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Apply Now: Summer Seminars on Intelligent Design Have Changed the Course of Many Lives

Brian Miller
Photo: Glen Eyrie Castle, via Center for Science & Culture.

Editor’s note: We are now accepting applications for the 2022 Summer Seminars. There is no tuition for the program, to be held at Glen Eyrie Castle in Colorado Springs, and travel scholarships are available. Look here for information about the two parallel tracks, both intended for undergraduate and graduate students: the CSC Seminar on Intelligent Design in the Natural Sciences, and the C. S. Lewis Fellows Program on Science and Society.

In 2016, I attended the Center for Science & Culture’s annual Summer Seminars on Intelligent Design, and that fateful week pulled me into the epicenter of the design debate. For years, I had studied and lectured on the evidence for design in nature. But after the seminars, I knew I needed to serve on the front lines of advocacy and scientific investigation. I started working for Discovery Institute’s Center for Science & Culture soon afterwards. Every summer since joining, I have assisted in equipping participants in the seminars to become the next generation of scientists, scholars, and professionals who would help spread the truth about the evidence for design in nature and about the ramifications for society. 

Hope and Meaning

The training has changed the course of many participants’ lives. Alumni have become philosophers, teachers, engineers, and other advocates who have presented the truth of design to countless individuals. Explaining why we are not an accident of nature but were created for a purpose has given countless individuals hope and meaning.  

Many have also become professors and researchers in biology and other science departments throughout the world. Their training has helped guide their research and provide greater understanding of their observations. Some are studying topics that lie at the cutting edge of investigations into the design logic underlying biological systems. They are discovering evidence for design so conclusive that even collaborators who philosophically reject design still recognize the necessity of design-based assumptions, logic, and tools to advance their work.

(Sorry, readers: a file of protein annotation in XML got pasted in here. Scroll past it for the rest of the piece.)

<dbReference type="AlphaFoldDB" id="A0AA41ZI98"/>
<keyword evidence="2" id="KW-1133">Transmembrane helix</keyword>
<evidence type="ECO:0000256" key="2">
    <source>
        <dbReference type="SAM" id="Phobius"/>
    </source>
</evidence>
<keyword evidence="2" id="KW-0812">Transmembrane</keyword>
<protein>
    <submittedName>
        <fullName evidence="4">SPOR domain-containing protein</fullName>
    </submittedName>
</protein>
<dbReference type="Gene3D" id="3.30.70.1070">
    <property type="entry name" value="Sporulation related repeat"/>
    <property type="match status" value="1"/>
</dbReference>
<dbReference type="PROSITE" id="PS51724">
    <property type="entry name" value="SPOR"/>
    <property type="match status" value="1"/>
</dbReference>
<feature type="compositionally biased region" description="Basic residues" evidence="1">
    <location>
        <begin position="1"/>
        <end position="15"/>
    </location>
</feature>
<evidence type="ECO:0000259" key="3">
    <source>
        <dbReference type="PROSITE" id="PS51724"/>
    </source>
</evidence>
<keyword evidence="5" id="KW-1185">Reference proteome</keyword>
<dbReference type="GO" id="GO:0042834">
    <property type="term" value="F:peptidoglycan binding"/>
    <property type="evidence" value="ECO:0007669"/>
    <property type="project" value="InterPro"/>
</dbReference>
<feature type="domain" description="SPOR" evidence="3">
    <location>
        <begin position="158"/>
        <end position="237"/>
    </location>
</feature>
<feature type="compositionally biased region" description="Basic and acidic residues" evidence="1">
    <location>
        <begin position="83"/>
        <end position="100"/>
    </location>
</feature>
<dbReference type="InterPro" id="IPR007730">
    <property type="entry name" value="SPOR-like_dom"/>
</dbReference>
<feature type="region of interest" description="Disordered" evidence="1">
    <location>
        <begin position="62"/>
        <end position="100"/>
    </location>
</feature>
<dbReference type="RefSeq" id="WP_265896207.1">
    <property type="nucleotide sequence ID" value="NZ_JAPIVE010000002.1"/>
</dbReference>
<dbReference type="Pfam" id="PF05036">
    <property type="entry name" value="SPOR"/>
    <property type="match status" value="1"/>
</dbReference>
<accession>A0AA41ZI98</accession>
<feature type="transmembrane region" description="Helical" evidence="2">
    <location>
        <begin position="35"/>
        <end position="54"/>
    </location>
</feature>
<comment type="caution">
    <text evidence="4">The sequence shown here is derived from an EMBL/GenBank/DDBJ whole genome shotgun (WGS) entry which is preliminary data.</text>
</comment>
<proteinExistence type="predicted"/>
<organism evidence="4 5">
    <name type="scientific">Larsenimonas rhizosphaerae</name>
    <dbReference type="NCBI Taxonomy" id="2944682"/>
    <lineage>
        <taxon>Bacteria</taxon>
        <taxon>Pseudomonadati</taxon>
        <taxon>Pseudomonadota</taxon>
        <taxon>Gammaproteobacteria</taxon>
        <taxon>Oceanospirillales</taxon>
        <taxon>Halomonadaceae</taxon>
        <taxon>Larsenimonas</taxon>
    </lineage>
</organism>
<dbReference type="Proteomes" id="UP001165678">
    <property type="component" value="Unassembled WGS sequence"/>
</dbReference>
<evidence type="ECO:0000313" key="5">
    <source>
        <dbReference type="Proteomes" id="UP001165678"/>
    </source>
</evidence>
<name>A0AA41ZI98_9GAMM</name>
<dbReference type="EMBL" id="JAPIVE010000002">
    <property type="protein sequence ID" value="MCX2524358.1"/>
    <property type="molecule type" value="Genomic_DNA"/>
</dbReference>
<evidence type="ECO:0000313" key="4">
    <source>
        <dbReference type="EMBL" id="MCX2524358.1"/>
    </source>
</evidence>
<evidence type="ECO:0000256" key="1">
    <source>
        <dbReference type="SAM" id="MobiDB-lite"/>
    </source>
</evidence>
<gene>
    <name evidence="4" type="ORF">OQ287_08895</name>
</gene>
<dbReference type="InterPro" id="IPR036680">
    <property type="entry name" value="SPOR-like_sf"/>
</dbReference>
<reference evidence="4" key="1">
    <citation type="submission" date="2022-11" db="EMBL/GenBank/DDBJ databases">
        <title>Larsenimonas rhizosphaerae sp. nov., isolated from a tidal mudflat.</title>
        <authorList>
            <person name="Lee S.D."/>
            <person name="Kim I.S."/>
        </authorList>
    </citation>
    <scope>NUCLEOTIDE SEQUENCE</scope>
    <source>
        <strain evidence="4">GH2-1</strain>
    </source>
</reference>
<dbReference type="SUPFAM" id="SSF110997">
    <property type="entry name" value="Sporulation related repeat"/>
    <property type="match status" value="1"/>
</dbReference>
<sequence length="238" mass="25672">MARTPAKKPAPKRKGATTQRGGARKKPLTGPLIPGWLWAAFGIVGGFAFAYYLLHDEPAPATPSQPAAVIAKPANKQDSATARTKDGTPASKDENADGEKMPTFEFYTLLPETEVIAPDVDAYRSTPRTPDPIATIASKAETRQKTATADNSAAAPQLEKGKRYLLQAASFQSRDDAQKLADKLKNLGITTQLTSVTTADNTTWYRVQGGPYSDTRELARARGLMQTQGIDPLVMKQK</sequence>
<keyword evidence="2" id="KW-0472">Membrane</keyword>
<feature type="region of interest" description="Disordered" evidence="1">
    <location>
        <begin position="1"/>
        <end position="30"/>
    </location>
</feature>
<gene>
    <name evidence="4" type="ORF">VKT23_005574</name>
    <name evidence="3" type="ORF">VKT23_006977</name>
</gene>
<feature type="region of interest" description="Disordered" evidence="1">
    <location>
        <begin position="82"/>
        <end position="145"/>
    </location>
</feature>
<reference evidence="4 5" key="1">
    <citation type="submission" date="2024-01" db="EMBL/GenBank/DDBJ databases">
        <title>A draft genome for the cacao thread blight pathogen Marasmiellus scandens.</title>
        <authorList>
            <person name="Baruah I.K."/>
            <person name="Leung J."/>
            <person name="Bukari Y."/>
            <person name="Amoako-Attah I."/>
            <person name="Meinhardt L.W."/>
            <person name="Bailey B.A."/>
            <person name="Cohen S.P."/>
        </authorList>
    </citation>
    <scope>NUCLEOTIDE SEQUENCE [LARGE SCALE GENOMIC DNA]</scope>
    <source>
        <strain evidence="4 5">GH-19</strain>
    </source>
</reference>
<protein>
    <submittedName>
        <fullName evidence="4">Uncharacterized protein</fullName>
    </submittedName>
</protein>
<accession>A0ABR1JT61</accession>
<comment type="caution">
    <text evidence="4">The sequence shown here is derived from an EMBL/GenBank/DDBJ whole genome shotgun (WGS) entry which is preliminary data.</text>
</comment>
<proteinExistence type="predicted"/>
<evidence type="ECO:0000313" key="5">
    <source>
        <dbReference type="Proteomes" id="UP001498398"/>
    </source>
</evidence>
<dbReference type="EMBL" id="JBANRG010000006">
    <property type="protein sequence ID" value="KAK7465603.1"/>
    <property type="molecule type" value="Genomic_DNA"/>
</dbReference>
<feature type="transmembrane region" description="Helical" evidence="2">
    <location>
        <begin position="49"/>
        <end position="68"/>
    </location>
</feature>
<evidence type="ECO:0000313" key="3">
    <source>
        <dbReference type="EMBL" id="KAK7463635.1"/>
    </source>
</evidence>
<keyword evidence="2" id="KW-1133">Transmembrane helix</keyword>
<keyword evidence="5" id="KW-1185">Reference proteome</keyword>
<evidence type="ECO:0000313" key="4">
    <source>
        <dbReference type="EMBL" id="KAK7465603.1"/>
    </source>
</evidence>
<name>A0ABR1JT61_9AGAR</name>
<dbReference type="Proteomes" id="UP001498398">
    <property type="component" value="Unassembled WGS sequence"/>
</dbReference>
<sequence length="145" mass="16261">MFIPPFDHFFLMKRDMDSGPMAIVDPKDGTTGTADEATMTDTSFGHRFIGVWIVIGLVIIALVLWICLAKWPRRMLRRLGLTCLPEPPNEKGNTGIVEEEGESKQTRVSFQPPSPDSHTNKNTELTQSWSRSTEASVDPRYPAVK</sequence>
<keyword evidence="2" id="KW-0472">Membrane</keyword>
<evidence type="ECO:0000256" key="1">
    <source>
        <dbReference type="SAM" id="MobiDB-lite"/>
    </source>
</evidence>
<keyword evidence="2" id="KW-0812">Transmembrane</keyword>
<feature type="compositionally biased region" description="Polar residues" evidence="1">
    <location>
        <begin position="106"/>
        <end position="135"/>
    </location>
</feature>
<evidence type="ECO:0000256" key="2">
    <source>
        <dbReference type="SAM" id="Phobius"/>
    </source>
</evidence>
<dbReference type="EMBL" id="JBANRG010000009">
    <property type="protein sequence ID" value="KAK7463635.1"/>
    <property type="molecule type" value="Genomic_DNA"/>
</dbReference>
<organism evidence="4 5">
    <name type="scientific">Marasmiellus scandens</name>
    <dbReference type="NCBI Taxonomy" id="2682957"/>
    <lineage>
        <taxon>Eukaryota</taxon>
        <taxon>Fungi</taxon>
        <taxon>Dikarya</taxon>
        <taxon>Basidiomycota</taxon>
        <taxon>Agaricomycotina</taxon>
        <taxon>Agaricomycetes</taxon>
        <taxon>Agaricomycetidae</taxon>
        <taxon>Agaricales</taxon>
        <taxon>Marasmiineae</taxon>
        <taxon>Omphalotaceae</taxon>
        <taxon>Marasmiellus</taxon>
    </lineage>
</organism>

Just this week, I spoke with an alumnus who is starting his research career. He recently identified a gene that lies at the heart of a complex control system in advanced organisms that enables them to detect and defend against predators. He hopes the insights he is gaining from our engineering research group will assist him in achieving breakthroughs in the field. Another alumnus is studying the extraordinary design principles behind the materials used in anatomical structures. Others are studying the optimality and genius behind the information encoding and decoding systems pervasive in life. I could list numerous other examples. 

A Need for Discretion

Unfortunately, we have had to urge participants and other academics who have expressed their support for us not to share their views openly, to avoid the persecution they could face. But the need for such discretion may come to an end in the coming decades. One of our alumni conducted research at Harvard after his PhD in a biological subdiscipline. He told me that about a quarter of the postdoctoral fellows he encountered expressed sympathy or outright support for the intelligent design framework. Understandably, none wished to share their views publicly at the time out of concern for their careers. Many other scholars in our network have shared similar stories. Yet as the number of sympathetic scientists grows, I believe that a groundswell will eventually emerge, and scientists will then feel free to tell the truth about the evidence for design. 

This transition is already occurring in Brazil. Leading spectroscopy expert Marcos Eberlin has lectured in universities throughout Brazil about the evidence for design in physics, chemistry, and biology. His bold stance has attracted hundreds of biologists and large numbers of other scientists into his network. Some of our alumni in that network are preparing to become the next Stephen Meyer, Michael Behe, or Ann Gauger — just three of the ID superstars who have taught in past seminars — to help lead this growing movement throughout South America. 

As tipping points occur in other nations, our alumni are perfectly positioned to help lead the transition away from the philosophical confines of scientific materialism into an understanding of science driven by evidence and reason. If you know other future scientists, scholars, and advocates for truth and intellectual freedom, please encourage them to apply to the Summer Seminars